Left to right: Panel moderator Dr. Jeffrey Laurence with Drs. Eric Arts of Western University, London, Ontario, Jerome Zack of UCLA, and Lars Østergaard of Aarhus University Hospital, Denmark.
“We’ve moved into an age where the research is now no longer a problem of discovery but is a technological problem,” said amfAR CEO Kevin Robert Frost in his opening remarks at the inaugural amfAR HIV Cure Summit at the New York Academy of Sciences, November 17. The summit drew leading amfAR-funded HIV cure researchers to present updates on their progress.
Four researchers discussed their work in the context of the major scientific and technological challenges that need to be overcome to achieve a cure.
Dr. Paula Cannon of the University of Southern California talked about her work on viral reservoirs—pockets of latent virus that lie beyond the reach of antiretroviral therapy—in the brain. Determining the precise locations of these reservoirs is a critical prerequisite for a cure.
Dr. Eileen Scully of Harvard Medical School and Massachusetts General Hospital reported on her investigation of sex-based differences in reservoir size and the potential for these differences to affect the way HIV might be cured.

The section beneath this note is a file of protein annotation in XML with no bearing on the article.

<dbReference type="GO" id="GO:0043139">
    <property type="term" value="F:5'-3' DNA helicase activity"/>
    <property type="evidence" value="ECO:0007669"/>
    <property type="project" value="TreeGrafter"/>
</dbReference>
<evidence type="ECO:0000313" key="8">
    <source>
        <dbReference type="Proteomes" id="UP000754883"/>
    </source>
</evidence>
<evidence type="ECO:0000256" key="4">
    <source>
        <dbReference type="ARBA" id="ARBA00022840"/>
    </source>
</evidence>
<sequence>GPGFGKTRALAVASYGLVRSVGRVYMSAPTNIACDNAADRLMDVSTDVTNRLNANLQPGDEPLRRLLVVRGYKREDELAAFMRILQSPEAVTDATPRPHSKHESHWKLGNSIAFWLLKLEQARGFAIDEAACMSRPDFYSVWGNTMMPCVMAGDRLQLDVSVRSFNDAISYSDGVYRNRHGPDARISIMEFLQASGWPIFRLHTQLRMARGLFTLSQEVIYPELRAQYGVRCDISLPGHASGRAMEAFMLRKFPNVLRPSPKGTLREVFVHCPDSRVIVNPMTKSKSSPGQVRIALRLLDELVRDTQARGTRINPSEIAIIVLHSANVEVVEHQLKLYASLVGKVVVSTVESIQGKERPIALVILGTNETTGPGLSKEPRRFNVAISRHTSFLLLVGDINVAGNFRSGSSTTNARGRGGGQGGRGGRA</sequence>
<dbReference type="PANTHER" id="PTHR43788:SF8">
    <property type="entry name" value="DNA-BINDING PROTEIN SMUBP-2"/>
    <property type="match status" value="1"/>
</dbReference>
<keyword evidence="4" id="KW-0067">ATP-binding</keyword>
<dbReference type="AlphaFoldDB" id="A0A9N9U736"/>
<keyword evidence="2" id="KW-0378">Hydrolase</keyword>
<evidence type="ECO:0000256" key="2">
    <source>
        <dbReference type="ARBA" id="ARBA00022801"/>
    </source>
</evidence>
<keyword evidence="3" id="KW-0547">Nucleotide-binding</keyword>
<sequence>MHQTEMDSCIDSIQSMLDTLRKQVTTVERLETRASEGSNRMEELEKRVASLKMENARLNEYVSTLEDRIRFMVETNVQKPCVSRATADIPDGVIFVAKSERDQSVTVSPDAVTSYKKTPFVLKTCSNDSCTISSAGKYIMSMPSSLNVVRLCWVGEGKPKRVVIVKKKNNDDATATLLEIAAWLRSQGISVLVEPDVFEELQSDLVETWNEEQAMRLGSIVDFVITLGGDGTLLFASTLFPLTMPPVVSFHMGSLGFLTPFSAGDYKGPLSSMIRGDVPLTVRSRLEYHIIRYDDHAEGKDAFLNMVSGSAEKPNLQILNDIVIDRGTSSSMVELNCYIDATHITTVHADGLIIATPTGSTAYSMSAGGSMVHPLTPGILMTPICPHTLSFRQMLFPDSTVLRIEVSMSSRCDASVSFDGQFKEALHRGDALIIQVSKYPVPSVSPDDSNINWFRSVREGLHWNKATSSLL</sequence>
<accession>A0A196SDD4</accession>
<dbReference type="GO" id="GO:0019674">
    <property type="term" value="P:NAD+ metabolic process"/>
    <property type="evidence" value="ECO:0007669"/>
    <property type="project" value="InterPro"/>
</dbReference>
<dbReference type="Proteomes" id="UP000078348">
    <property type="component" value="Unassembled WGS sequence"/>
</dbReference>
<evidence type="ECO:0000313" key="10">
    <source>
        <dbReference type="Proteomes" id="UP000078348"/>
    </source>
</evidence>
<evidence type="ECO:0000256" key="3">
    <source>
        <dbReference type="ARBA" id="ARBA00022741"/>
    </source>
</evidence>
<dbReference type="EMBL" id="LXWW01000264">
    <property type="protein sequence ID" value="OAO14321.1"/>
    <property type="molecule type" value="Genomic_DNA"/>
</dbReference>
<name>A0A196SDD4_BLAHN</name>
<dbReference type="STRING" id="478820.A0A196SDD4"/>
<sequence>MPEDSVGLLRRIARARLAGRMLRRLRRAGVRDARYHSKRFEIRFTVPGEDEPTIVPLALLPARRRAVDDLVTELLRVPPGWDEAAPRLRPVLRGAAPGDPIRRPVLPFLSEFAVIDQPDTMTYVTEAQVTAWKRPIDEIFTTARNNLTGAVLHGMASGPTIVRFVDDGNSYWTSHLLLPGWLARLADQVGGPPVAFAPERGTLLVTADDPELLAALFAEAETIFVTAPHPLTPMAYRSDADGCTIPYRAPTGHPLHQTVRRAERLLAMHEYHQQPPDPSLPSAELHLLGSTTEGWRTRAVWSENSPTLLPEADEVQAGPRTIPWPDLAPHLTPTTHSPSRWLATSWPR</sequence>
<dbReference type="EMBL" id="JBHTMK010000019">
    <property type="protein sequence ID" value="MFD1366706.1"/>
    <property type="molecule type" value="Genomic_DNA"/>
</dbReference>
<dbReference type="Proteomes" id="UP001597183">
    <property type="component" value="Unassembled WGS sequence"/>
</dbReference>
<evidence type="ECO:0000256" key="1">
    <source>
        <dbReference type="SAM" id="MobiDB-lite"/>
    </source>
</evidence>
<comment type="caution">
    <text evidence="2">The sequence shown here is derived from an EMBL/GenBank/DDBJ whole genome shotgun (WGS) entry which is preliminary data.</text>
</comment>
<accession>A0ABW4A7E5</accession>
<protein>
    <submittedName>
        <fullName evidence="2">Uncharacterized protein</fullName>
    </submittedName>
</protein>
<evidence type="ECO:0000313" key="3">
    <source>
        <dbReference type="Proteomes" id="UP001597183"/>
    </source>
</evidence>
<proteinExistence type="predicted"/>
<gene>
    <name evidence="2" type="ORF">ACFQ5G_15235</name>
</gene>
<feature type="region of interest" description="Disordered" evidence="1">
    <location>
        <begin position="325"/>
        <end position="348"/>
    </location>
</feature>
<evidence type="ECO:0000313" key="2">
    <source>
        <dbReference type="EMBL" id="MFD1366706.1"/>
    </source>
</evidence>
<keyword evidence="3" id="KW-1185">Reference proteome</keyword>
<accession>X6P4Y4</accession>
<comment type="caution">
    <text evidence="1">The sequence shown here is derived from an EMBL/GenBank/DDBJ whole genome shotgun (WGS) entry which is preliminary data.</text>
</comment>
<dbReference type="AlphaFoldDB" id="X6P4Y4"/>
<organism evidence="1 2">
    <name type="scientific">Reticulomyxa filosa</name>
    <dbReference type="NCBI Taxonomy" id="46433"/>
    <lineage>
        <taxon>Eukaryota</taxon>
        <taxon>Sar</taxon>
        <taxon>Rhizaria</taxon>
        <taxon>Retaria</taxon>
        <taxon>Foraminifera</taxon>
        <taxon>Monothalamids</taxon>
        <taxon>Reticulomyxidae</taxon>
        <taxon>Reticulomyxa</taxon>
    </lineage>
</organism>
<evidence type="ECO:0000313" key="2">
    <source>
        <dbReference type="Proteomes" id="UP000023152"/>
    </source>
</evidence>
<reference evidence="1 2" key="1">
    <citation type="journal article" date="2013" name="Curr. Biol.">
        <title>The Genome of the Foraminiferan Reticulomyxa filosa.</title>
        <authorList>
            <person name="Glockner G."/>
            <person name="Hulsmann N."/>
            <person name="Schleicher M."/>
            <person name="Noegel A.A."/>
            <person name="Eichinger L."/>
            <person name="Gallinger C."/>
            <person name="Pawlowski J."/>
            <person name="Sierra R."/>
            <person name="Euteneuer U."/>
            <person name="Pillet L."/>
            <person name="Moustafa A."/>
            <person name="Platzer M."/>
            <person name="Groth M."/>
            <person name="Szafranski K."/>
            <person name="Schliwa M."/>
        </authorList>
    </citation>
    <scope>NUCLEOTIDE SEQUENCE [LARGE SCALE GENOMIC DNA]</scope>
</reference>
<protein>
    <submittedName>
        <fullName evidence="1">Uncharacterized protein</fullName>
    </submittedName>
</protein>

Dr. Timothy Henrich of Harvard Medical School and Brigham and Women's Hospital in Boston discussed the need to develop more sensitive techniques for detecting and recording the amount of virus in the reservoirs. Accurately measuring the amount of virus in the body is central to determining the efficacy of future cure strategies and, ultimately, confirming if an individual is free of HIV.
And Dr. Steven Deeks of the University of California-San Francisco reviewed the various strategies that are being pursued to eliminate viral reservoirs, such as “shock and kill,” which involves reactivating the virus so it can be destroyed; therapeutic vaccines and other immune-based strategies; and gene and cell therapy.
In an afternoon panel discussion, Drs. Lars Østergaard of Aarhus University Hospital in Denmark, Eric Arts of Western University, London, Ontario, and Jerome Zack of the University of California-Los Angeles further discussed the pharmacologic, immunologic, and genetic approaches to curing HIV. The panel was moderated by amfAR’s senior scientific consultant, Dr. Jeffrey Laurence.